Different Soils Respond Differently to Moisture Extremes

Soil texture and environmental history play a strong role in how soils respond to moisture extremes like drought and flood.

Soil texture—including pore size distribution and water distribution—may drive soil chemical response while environmental conditions and disturbance history may drive soil microbial response to new hydrologic regimes.

[Images courtesy of A. Peyton Smith (Texas A&M University), Vanessa Bailey (Pacific Northwest National Laboratory), and Taniya Roy Chowdhury (U.S. Department of Agriculture Agricultural Research Service).]

The Science

Climate change is increasing the frequency of droughts and floods. Because water is an important driver of soil carbon dynamics, understanding how moisture disturbances will affect carbon availability and fluxes in soils is crucial for predictions of the terrestrial carbon cycle. A new experiment compared soils from Alaska, Florida, and Washington state to determine how different soils would respond to the same moisture treatments. Overall, drought had a stronger effect on soil respiration, pore-water carbon, and microbial community composition than flooding. The soil response was not consistent across sites and was influenced by site-specific composition and environmental factors. The high clay content in the Washington soils helped them retain water, which may buffer the microbial community against drought stress.

The Impact

Soil moisture fluctuations are increasing globally, but researchers possess limited understanding of how different soils respond to these environmental changes. The researchers found no uniform response to drought or flood across the three soils, and soil response varied widely by site. They were able to infer that soil texture—which influences pore size distribution and the spatial distribution of water—may drive soil chemical responses to new hydrologic conditions, whereas environmental conditions and disturbance history may drive the soil microbial response to new hydrologic conditions. However, the variabilities in the results highlights the need to consider the origin and structure of the soils when studying responses to environmental changes. It demonstrates a long-recognized problem in soil and environmental science: it is difficult to unambiguously identify universal soil responses because of the complexity and heterogeneity of soils. This study emphasizes the importance of incorporating environmental history and soil physicochemical properties when studying soil carbon-moisture dynamics at the pore-to-core scale.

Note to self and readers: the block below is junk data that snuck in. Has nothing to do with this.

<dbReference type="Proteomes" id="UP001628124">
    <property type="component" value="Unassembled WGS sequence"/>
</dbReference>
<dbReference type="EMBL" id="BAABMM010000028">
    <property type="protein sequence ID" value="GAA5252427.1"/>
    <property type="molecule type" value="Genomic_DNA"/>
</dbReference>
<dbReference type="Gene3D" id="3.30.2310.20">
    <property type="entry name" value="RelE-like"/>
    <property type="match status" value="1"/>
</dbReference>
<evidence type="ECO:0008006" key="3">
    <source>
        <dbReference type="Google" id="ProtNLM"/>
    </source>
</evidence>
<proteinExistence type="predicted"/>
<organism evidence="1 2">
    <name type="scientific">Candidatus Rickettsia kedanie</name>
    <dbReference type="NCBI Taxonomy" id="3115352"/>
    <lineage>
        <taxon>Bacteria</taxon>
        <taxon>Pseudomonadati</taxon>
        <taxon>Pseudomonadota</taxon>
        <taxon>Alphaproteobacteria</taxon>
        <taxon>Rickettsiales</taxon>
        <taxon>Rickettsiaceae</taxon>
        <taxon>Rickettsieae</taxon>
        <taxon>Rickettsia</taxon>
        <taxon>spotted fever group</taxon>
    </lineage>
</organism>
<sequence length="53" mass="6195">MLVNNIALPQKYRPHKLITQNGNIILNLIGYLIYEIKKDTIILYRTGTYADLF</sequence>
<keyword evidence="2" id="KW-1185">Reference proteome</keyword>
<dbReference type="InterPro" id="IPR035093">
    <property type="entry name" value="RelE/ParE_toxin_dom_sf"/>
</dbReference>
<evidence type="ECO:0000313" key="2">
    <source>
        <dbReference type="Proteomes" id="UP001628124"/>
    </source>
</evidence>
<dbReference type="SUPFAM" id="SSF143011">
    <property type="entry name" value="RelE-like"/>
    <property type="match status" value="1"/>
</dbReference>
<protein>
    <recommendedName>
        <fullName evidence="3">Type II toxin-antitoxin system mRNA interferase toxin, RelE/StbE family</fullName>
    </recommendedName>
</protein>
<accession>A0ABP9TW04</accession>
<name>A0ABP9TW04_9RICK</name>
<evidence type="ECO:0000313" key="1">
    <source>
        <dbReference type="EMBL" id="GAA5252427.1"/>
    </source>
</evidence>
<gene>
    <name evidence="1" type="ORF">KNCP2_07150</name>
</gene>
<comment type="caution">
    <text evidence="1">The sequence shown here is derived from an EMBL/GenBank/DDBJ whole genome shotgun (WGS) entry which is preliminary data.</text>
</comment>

Climate change is intensifying the global water cycle, with droughts and floods becoming increasingly frequent. Water is an important driver of soil carbon dynamics, and it is crucial to understand how moisture disturbances will affect carbon availability and fluxes in soils.

Researchers investigated the role of water in substrate-microbe connectivity and soil carbon cycling under extreme moisture conditions. They collected soils from three U.S. states, Alaska, Florida, and Washington, and incubated them under drought and flood conditions. The researchers found that soil texture strongly influenced the chemical response, whereas environmental history strongly influenced the microbial response. Drought had a stronger effect than flood on soil respiration and soil carbon chemistry, especially in the Alaska soils. The Florida soils, which are sandy and adapted to moisture extremes, showed minimal response to the treatments. The Washington samples were from a floodplain and likely adapted to fluctuating saturated conditions. Soil texture and porosity can influence microbial access to substrates through the pore network. The microbial communities have adapted to the historic stress conditions at their sites and demonstrate site-specific responses to drought and flood. A portion of this research was performed at the Environmental Molecular Sciences Laboratory (EMSL), a Department of Energy (DOE) Office of Science user facility

Principal Investigator

Vanessa Bailey
Pacific Northwest National Laboratory

Program Manager

Daniel Stover
U.S. Department of Energy, Biological and Environmental Research (SC-33)
Environmental System Science


This research was funded as part of the Environmental System Science program (formerly Terrestrial Ecosystem Sciences) of the Office of Biological and Environmental Research (BER), within the U.S. Department of Energy (DOE) Office of Science. A portion of this research was conducted at the Environmental Molecular Sciences Laboratory (EMSL), a DOE Office of Science user facility located at Pacific Northwest National Laboratory (PNNL).


Patel, K.F., et al. "Soil Texture and Environmental Conditions Influence the Biogeochemical Responses of Soils to Drought and Flooding." Communications Earth & Environment 2 127  (2021). https://doi.org/10.1038/s43247-021-00198-4.